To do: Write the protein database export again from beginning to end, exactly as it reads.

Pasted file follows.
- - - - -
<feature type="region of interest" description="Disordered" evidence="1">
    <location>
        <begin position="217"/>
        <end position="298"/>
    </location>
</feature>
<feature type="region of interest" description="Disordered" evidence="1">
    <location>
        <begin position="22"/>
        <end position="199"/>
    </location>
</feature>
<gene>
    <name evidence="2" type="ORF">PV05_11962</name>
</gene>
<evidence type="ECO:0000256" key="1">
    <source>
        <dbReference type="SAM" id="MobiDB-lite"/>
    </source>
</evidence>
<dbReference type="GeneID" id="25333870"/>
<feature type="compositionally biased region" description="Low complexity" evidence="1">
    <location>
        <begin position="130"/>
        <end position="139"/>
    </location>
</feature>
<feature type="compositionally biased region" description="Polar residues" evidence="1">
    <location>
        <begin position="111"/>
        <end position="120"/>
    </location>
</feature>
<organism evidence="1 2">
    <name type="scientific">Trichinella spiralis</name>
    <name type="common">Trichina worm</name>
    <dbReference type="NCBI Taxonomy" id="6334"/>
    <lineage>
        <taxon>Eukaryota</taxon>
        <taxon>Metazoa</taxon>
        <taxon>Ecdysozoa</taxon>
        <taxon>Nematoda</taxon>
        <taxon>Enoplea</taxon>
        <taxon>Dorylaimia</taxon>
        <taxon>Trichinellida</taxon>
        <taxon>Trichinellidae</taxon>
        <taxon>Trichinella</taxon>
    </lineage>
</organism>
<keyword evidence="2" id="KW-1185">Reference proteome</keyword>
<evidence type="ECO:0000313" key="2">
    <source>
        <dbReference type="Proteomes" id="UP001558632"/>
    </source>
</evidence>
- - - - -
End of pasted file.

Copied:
<feature type="region of interest" description="Disordered" evidence="1">
    <location>
        <begin position="217"/>
        <end position="298"/>
    </location>
</feature>
<feature type="region of interest" description="Disordered" evidence="1">
    <location>
        <begin position="22"/>
        <end position="199"/>
    </location>
</feature>
<gene>
    <name evidence="2" type="ORF">PV05_11962</name>
</gene>
<evidence type="ECO:0000256" key="1">
    <source>
        <dbReference type="SAM" id="MobiDB-lite"/>
    </source>
</evidence>
<dbReference type="GeneID" id="25333870"/>
<feature type="compositionally biased region" description="Low complexity" evidence="1">
    <location>
        <begin position="130"/>
        <end position="139"/>
    </location>
</feature>
<feature type="compositionally biased region" description="Polar residues" evidence="1">
    <location>
        <begin position="111"/>
        <end position="120"/>
    </location>
</feature>
<organism evidence="1 2">
    <name type="scientific">Trichinella spiralis</name>
    <name type="common">Trichina worm</name>
    <dbReference type="NCBI Taxonomy" id="6334"/>
    <lineage>
        <taxon>Eukaryota</taxon>
        <taxon>Metazoa</taxon>
        <taxon>Ecdysozoa</taxon>
        <taxon>Nematoda</taxon>
        <taxon>Enoplea</taxon>
        <taxon>Dorylaimia</taxon>
        <taxon>Trichinellida</taxon>
        <taxon>Trichinellidae</taxon>
        <taxon>Trichinella</taxon>
    </lineage>
</organism>
<keyword evidence="2" id="KW-1185">Reference proteome</keyword>
<evidence type="ECO:0000313" key="2">
    <source>
        <dbReference type="Proteomes" id="UP001558632"/>
    </source>
</evidence>